The healthcare industry in the U.S. is highly-regulated at the state and federal levels, and the balance between the two depends on what part of the industry you’re in. To illustrate—
- Health insurers are overseen by state insurance regulators, but the Affordable Care Act added a new layer of federal oversight. The current tussle between HHS and the National Association of Insurance Commissioners over what constitutes an accessible network of providers is a case in point.
- The 56,000 retail pharmacies are overseen by states, but drug manufacturers and distributors are overseen by the FDA and FTC, and the 3000 compounding pharmacies find themselves regulated by both.
- Physicians are primarily self-regulated by their state licensing and disciplinary boards, but federal rules that require transparency (Physician Sunshine Act) about their performance and prescribe limitations in their business dealings (Stark rules) take precedent.
- The regulatory framework for post-acute providers is equally complex: each sub-sector has its own combination of state and federal (i.e. assisted living, hospice, et. al.) and all follow Medicare guidance for quality and safety, in addition to provisions added by state authorities in their Medicaid programs.
- Hospitals largely operate under state oversight through Certificate of Need laws (“Health Planning Resources Development Act” of 1974 is in place in 36 states) and others but Medicare (CMS) is the single biggest force in day to day regulatory compliance and the Affordable Care Act added a significant set of new federal mandates.
- And in emerging sectors like digital and retail health, distance medicine, self-diagnostics and smart devices, over-the-counter therapeutics and probiotics, et. al., the regulatory framework is equally complex and dynamic. For example, recently the FDA added regulations for smart devices that capture and transmit vitals to caregivers and consumers themselves and advertising claims by “healthy foods” are getting increased attention from the FTC.
Not surprisingly, healthcare issues show up routinely on state ballots: assisted suicide, restrictions on abortion and contraceptive services, and others are prominent. In Colorado, for instance, they’ll vote on becoming a single payer system in 2016. So healthcare oversight at the state level is significant.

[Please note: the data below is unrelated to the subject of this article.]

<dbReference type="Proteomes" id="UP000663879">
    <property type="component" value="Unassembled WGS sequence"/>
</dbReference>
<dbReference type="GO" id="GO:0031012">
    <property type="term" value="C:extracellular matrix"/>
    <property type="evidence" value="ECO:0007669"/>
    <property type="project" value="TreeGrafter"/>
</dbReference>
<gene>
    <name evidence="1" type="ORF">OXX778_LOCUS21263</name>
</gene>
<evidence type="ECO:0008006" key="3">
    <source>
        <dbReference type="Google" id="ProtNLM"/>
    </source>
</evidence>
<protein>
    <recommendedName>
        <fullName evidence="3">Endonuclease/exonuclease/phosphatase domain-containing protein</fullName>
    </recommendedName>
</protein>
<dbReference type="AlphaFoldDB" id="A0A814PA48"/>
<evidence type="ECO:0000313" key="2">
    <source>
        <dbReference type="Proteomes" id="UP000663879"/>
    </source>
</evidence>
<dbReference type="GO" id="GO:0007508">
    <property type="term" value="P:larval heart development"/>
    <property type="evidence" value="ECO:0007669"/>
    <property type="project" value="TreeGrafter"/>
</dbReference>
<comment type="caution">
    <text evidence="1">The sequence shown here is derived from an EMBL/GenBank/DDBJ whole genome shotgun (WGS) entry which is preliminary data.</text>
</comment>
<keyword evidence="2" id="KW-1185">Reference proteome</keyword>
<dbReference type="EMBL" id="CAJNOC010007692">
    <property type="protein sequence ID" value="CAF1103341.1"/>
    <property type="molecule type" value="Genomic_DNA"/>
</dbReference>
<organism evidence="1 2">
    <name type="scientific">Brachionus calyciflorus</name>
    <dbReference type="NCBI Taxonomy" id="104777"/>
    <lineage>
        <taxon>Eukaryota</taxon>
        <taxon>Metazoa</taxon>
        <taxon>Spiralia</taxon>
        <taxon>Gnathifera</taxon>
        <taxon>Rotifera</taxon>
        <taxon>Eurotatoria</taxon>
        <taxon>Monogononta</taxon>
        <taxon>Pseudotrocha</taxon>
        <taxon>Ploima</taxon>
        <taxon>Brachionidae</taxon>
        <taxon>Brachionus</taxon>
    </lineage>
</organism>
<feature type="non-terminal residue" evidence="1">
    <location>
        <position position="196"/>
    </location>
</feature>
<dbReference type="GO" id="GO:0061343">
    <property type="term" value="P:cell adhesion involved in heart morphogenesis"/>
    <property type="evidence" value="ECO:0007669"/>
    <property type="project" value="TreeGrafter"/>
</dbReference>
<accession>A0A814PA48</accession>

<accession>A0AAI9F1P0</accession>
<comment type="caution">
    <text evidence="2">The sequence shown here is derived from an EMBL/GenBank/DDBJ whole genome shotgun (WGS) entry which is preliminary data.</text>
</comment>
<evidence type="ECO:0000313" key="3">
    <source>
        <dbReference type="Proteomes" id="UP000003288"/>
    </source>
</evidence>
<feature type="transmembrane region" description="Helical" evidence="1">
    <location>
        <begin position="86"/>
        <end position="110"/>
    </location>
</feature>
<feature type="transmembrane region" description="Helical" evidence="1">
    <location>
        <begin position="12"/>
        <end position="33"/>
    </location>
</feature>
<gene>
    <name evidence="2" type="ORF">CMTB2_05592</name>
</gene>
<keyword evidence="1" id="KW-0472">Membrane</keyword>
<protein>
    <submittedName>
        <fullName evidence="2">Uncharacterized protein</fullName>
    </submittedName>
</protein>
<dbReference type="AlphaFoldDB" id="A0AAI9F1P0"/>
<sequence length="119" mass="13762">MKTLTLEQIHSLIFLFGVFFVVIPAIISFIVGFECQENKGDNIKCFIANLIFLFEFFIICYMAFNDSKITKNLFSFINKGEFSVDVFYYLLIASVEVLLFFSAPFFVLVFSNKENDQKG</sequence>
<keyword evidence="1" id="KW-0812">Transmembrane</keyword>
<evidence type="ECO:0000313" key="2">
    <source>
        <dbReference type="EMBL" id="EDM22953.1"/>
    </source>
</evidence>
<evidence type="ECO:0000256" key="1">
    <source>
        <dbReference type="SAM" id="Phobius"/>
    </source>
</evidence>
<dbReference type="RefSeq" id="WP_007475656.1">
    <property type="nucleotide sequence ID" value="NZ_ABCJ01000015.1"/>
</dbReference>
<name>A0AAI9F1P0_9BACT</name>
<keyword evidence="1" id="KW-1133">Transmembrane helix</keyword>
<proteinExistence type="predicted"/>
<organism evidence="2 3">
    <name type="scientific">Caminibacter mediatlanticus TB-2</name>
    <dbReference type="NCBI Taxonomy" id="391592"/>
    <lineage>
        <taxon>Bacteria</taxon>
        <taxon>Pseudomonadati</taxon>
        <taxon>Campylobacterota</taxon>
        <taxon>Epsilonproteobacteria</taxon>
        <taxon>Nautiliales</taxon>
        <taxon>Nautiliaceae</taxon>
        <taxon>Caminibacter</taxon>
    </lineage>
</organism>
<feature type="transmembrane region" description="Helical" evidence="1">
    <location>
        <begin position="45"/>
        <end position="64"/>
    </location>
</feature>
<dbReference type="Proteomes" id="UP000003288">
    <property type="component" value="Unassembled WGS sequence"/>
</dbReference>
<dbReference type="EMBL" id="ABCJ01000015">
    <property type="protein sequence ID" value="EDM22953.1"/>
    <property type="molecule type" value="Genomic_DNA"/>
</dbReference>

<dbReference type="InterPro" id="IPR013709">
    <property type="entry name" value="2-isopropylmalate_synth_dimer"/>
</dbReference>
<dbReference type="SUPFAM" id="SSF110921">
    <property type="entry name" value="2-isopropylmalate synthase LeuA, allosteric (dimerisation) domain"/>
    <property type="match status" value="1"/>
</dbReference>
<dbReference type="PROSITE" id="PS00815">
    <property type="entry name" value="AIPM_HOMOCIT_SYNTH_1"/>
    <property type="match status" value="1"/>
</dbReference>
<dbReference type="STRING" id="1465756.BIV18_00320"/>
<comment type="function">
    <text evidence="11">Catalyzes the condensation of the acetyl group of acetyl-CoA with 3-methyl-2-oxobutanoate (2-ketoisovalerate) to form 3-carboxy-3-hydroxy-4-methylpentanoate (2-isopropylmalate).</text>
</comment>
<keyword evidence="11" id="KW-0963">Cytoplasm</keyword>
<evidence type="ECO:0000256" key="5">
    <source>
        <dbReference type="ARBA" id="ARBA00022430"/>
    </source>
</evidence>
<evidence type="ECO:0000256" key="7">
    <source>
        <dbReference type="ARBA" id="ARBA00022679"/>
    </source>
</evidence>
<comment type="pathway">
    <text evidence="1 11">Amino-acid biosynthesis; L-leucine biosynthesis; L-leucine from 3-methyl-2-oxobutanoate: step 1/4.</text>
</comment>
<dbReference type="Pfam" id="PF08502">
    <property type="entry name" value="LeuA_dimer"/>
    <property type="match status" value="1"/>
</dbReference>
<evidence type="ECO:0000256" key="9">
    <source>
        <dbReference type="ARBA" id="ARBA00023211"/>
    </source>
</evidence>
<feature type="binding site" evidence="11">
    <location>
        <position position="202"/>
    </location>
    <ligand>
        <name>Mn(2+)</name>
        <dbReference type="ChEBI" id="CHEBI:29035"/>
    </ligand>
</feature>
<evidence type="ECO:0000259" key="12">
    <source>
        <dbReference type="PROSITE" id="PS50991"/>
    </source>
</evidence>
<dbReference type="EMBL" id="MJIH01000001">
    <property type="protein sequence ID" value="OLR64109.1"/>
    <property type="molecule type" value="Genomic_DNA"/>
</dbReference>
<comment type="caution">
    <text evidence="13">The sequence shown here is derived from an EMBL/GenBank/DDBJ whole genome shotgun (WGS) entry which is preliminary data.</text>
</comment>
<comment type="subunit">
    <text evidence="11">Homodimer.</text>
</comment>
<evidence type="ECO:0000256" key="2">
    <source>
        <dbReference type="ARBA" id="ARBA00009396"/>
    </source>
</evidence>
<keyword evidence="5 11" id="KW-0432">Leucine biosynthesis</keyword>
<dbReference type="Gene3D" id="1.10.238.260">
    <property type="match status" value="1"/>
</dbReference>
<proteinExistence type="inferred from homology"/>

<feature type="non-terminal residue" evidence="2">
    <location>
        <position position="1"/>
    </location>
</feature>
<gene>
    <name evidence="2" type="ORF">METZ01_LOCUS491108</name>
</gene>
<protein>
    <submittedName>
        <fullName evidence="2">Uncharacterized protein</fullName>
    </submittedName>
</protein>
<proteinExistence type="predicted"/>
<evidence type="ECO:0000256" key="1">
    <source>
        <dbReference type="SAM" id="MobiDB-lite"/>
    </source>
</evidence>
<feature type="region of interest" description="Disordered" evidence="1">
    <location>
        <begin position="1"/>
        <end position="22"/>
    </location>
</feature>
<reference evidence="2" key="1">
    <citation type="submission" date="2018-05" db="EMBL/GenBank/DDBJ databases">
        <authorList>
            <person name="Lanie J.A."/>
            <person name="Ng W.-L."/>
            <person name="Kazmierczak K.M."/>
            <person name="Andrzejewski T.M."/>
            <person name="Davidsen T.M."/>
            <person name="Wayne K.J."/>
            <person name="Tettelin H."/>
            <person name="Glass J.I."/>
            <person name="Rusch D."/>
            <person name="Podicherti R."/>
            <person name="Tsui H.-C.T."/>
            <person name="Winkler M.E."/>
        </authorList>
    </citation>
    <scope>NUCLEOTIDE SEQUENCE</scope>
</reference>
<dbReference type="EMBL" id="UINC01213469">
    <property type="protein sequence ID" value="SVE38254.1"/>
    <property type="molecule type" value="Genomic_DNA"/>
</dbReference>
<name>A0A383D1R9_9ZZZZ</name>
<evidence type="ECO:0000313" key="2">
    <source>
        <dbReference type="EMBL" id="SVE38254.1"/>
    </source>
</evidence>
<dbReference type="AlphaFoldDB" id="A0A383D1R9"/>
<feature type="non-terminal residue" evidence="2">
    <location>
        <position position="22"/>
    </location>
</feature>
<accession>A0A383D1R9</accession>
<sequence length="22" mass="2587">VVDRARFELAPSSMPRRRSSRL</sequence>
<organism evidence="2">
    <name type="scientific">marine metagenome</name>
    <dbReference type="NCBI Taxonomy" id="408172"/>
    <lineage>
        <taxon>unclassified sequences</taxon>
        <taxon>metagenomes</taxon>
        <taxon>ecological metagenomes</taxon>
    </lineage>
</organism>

But the federal role in policing healthcare is increasing and is arguably center stage in health reform. It’s understandable: the federal government spends more than $1.1 trillion on healthcare annually, or 28% of the total federal spending.1 Opponents of the Affordable Care Act used “government run healthcare” to characterize the role of the federal government in its reforms while its proponents called attention to its provisions giving state’s wide latitude in its implementation. Nonetheless, it’s clear the federal government plays a huge role, and it’s growing.
2015 was a case in point: King v. Burwell, the permanent fix to the Sustainable Growth Rate (SGR) pay formula for physicians, clarification of CMS value-based payment program, the first mandatory bundled payment program (CJR), Medicaid waivers and the budget deal reached two weeks ago that delayed the Cadillac, Medicare Device, and Insurance Premium taxes are just a few of the year’s headliners.
So what’s ahead for 2016? An even busier agenda for federal regulation of healthcare – here’s a preview:
1-Mega-Merger Decisions: The Department of Justice and FTC should announce the outcome of the proposed insurance mergers (Anthem-Cigna, Aetna-Humana) along with the Walgreens-Rite Aid and Pfizer-Allergan deals in the middle or second half of 2016.2,3 And the FTC will continue its scrutiny of hospital mergers, having challenged three high profile deals in recent months: Penn State Hershey Medical Center and Pinnacle Health System, Cabell Huntington (W.Va.) Hospital and St. Mary’s Medical Center, and Advocate Health Care and Northshore University Health System.4
2-Medicaid Expansion and Waivers: 31 states and DC have expanded Medicaid to date. CMS has shown flexibility in approving alternative expansion waivers, including most recently Michigan’s that included a 7% beneficiary income contribution feature. Arizona is awaiting CMS’ response on its waiver petition and in five states (Alabama, Louisiana, South Dakota, Virginia, and Wyoming), legislative support is building.5 Beyond Medicaid, other waivers are on the federal review docket: